- Teething necklaces and bracelets carry a risk for choking, strangulation, and death and should not be used for children or for people with autism or other conditions for sensory intervention.
- Clinicians should counsel parents, caregivers, and health care providers to avoid using these products, says the FDA .
Why this matters
- The FDA says that these products are becoming “increasingly popular” and warns against their use.
- The FDA draws a distinction between these bracelets and necklaces made of beads and teething rings and teethers made of hard plastic/rubber and not worn; the former are subject to warning.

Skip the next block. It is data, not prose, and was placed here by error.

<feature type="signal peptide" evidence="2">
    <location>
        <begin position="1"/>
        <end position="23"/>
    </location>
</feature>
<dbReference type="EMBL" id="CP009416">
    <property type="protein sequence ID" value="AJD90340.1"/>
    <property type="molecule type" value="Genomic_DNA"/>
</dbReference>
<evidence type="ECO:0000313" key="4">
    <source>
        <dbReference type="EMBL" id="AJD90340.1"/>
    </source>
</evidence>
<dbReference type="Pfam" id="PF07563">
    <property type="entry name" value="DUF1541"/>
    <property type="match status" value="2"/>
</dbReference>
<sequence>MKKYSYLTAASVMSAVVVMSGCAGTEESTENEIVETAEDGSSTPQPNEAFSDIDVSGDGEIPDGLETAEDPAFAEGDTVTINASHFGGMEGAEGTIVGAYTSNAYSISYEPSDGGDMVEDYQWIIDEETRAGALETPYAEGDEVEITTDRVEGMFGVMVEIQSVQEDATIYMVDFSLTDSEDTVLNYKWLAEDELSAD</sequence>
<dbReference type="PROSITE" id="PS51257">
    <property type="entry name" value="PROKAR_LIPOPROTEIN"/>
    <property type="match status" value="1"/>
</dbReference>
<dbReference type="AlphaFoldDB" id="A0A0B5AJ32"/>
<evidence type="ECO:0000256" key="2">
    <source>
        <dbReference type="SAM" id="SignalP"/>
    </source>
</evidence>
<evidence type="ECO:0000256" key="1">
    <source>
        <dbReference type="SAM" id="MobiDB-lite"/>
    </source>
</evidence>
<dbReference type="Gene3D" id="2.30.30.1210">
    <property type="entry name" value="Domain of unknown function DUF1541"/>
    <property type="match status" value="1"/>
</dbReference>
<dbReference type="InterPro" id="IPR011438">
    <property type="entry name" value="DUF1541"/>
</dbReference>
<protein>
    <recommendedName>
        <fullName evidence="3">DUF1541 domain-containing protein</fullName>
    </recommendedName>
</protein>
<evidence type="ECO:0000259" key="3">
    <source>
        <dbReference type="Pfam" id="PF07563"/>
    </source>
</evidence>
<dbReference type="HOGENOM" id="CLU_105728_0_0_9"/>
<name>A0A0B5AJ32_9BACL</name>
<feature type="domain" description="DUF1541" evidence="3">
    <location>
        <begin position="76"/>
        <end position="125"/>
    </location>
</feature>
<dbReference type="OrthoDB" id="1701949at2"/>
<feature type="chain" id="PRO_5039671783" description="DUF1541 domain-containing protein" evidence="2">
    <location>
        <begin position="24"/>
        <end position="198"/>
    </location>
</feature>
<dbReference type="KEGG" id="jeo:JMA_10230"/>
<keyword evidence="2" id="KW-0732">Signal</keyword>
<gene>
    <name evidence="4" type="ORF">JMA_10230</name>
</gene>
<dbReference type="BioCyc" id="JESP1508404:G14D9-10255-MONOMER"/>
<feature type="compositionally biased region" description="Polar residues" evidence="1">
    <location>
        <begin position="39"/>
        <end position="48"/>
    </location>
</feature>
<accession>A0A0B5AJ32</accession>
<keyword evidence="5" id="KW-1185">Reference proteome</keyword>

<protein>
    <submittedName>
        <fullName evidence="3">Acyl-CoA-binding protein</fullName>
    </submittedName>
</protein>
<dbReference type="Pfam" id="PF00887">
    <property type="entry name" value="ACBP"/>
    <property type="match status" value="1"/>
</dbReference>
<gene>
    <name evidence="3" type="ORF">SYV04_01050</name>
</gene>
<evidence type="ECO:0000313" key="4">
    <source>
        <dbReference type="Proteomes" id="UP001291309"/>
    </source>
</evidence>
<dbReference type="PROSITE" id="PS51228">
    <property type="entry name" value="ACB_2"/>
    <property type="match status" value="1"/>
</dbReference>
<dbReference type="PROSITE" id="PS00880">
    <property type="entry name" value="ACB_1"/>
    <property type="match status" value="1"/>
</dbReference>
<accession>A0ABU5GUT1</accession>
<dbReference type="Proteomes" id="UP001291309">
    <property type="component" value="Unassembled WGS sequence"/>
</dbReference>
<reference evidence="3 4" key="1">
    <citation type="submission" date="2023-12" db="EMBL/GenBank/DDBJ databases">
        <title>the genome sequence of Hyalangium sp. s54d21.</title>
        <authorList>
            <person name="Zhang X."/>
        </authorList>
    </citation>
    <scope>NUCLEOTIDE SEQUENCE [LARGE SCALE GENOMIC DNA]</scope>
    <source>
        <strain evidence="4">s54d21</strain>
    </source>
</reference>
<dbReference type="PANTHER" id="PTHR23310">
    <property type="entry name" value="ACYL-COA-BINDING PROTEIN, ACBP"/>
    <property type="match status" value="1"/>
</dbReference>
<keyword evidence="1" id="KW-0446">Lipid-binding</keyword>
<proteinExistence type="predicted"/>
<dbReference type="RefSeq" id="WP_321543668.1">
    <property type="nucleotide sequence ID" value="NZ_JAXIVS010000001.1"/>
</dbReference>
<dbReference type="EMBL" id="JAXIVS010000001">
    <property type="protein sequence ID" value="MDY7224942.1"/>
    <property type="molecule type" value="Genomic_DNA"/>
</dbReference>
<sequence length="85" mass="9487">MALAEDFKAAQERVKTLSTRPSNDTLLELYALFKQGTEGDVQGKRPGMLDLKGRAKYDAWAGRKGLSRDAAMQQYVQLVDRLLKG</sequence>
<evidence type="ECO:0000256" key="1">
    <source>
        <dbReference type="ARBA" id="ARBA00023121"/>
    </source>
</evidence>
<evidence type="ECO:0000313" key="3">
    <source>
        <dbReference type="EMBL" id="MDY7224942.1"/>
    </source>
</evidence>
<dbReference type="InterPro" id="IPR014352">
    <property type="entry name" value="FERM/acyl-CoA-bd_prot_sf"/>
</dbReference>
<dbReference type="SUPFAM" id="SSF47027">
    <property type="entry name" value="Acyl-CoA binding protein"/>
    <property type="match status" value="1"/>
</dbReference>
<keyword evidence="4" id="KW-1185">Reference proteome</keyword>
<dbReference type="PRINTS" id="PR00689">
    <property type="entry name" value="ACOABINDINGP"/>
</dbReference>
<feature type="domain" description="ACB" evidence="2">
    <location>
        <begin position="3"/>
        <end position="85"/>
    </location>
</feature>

- The agency has received reports of serious injuries and deaths, including an 18-month-old who strangled to death during a nap.
- Other injuries are possible, including to the mouth and gums.
- The safety and effectiveness of these products are not established, says the FDA.
- The best ways to reduce teething pain include gentle massage of the gums, using a clean finger, or use of a firm rubber teething ring (not frozen).
- The agency also says to avoid products such as teething creams/gels, sprays, ointments.
- Benzocaine-containing products are linked to life-threatening methemoglobinemia.